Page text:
presenting it to you.
After spending nearly an hour in this Dolo “bar” (not a building but a canopy made of sticks) Samnaaba said we should move to the adjacent canopy Dolo bar so we could give them some business too. As we moved the 15 feet to the next place, most of the customers moved with us as we continued to provide a source of entertainment.
At the second place we began to receive gifts of Dolo in liter containers. In a short amount of time we had five liter’s of Dolo. Samnaaba said we should share it so I
served Dolo to everyone who had a calabash bowl. Both the men and women got a big kick out of me serving the Dolo.
By this time we had our fill of Dolo so we thanked everyone and headed on our way. Our next stop was at the home of the “weaving women” where I was presented with the traditional fu-poko the women’s woven skirt and head dress. Our son had special ordered this for me as a Christmas gift. The beautiful woman who weaves the fabric was so gracious and happy to present it to me. She showed us how she weaves and it was a very special gift.
We left the weaving women and walked on to the tailor. Erik had already brought fabric to the tailor that matched my fu-poko for the tailor to construct fu-ereogo, the traditional male shirt for my husband and my other son. The tailor was a jovial man who welcomed us graciously to his home and showed us where he did his sewing on an old foot pedal singer sewing machine just like the one my mother had when I was a child. We thanked him and thanked him and then he presented us with a live chicken as a welcome gift.
We headed back to Samnaaba’s compound as the sun was setting on Christmas Eve. On the way there we were met by a boy on a bike. He is one of Samnaaba’s English students and he was bringing us a chicken as a gift from his father who welcomed us to Nakaba. Chicken number two. We named them Bona and Lisa and tied them up in our courtyard.
That evening we spent Christmas Eve around a bon fire in Samnaaba’s courtyard eating boxed macaroni and cheese we had brought to Erik from home. I recited The Night Before Christmas just like I used to do when our kids were little. It was a memorable Christmas Eve.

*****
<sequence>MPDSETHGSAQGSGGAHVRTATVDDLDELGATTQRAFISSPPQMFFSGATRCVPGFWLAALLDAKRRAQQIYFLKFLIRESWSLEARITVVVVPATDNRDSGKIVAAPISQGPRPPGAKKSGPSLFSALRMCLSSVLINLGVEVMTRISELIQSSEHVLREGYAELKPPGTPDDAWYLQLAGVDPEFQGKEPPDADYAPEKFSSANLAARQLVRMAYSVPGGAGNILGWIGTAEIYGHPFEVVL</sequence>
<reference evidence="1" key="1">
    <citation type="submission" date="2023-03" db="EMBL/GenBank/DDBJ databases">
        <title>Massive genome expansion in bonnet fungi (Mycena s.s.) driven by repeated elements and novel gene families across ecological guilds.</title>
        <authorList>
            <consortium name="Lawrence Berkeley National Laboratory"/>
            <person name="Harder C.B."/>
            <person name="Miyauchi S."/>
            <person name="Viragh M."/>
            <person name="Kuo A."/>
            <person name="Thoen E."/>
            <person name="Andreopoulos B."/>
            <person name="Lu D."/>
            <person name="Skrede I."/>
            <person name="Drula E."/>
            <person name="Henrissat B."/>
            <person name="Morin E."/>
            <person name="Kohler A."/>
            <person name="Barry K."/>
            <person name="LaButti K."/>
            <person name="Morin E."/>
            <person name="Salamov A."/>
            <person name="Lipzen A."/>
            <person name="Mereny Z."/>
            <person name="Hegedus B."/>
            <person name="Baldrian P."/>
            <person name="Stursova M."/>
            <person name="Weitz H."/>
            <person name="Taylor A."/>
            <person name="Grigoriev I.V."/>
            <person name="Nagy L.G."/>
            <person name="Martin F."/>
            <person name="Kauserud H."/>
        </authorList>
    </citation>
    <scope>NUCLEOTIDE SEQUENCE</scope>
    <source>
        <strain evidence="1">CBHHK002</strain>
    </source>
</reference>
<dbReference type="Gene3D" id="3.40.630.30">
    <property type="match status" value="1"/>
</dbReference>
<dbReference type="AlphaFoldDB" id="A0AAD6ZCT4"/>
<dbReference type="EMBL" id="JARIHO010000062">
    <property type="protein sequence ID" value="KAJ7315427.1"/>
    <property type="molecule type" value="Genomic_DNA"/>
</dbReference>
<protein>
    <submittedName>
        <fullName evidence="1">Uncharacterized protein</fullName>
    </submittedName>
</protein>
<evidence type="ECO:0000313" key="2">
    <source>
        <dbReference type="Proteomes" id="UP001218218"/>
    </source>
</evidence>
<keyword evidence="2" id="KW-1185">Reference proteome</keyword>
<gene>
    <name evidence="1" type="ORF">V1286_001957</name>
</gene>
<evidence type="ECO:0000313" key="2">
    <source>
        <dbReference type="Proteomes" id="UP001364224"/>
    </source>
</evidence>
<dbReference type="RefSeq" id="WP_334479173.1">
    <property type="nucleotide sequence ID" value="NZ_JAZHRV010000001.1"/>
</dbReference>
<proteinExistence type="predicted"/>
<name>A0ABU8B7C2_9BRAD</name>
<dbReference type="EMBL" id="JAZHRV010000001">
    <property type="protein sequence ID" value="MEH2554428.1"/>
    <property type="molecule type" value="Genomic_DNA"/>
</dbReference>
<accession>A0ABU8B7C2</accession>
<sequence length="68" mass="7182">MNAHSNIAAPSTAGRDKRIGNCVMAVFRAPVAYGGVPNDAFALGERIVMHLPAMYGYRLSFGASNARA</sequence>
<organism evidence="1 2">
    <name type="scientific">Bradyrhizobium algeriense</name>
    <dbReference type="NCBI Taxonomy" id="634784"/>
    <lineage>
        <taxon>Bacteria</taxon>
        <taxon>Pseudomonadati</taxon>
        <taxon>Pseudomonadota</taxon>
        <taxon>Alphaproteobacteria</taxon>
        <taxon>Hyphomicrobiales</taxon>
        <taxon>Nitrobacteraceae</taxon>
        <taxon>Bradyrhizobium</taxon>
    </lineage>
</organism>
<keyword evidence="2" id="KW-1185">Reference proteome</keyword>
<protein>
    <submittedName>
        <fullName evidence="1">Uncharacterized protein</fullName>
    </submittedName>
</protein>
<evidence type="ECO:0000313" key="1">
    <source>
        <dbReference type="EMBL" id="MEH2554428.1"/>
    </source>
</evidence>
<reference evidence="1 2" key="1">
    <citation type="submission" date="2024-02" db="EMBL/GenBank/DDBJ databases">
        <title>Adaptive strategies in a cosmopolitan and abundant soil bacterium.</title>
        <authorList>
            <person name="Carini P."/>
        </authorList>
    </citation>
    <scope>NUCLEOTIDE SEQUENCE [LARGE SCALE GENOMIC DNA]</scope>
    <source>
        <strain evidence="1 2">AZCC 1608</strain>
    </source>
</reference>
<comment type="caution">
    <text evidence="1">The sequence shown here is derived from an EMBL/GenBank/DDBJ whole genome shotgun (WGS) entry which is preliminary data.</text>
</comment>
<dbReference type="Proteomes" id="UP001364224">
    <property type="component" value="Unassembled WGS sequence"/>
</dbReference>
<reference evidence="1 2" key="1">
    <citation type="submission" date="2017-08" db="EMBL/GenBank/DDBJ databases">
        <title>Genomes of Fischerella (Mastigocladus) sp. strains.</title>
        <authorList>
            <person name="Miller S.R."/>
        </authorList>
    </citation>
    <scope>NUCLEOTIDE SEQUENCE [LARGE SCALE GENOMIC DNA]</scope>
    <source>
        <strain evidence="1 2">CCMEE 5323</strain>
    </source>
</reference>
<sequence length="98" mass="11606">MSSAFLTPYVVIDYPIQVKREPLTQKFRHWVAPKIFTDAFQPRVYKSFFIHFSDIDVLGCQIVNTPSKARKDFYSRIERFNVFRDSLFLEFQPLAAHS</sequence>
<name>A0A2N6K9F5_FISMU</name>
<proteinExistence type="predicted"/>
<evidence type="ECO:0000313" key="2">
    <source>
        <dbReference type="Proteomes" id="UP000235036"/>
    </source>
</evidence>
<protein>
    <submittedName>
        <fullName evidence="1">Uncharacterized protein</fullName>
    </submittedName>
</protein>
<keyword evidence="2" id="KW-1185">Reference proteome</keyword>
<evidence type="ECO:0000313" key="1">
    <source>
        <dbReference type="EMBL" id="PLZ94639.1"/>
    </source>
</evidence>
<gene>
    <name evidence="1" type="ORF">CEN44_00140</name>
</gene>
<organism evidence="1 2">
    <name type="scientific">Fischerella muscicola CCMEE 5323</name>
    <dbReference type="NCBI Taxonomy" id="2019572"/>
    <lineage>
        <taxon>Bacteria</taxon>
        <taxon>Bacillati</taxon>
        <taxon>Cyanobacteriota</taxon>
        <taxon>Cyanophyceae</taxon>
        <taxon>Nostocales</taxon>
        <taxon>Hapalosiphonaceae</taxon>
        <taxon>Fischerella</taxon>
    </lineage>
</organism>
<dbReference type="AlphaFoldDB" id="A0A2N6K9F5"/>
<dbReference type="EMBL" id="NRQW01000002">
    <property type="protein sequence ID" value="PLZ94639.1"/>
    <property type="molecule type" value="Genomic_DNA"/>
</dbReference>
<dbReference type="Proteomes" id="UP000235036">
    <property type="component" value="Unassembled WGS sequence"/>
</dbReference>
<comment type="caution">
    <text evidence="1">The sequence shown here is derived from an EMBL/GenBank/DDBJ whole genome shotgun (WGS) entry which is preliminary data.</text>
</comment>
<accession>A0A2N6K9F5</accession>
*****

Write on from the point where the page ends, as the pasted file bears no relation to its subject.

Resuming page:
I woke up Christmas morning sick as a dog. But damn it I wasn’t gonna miss this day. I was coughing, my nose was running and my eyes were crusted shut. I took every pill and potion I could get my hands on and dragged myself up ready for this day.
We dressed in our new and beautiful traditional Burkinabe clothing. We exchanged a few tiny gifts I had brought but this holiday wasn’t really about gifts. We then headed off for a day in the village.
Our first stop was at the home of the Chief. We had already met the Chief earlier, but we were invited to visit is home on Christmas. The gift giving exchange is very different in Burkina. You do not directly offer a gift. Rather it is presented by a mediator who explains it and describes it and offers it to you while the giftor looks on. On this morning the Chief was in his courtyard with most of his assistant chiefs sitting and talking together. As honored guests we were offered chairs, while everyone else was seated on the ground. We brought a gift for the Chief of Smoked Salmon from home. We had to explain what it was and that it need not be cooked.
Next we made a gift presentation for the entire village. Thanks to a Go Fund Me campaign we did before leaving home, and the very generous donations of many of our friends and family, we were able to present to the village several gifts. First we presented school supplies for the newly opened pre-school. The school, which Samnaaba is working on, has 90 students, nearly twice what was expected on the first day. With the money we had raised we purchased slates and colored pencils, crayons and reading material. All the Chiefs were surprised and grateful.
Finally we told the Chief that our final gift would be paying for all the children in the pre-school to have breakfast at school for the remaining six months of the school year. The Chief’s were very happy. We were very happy. A very Merry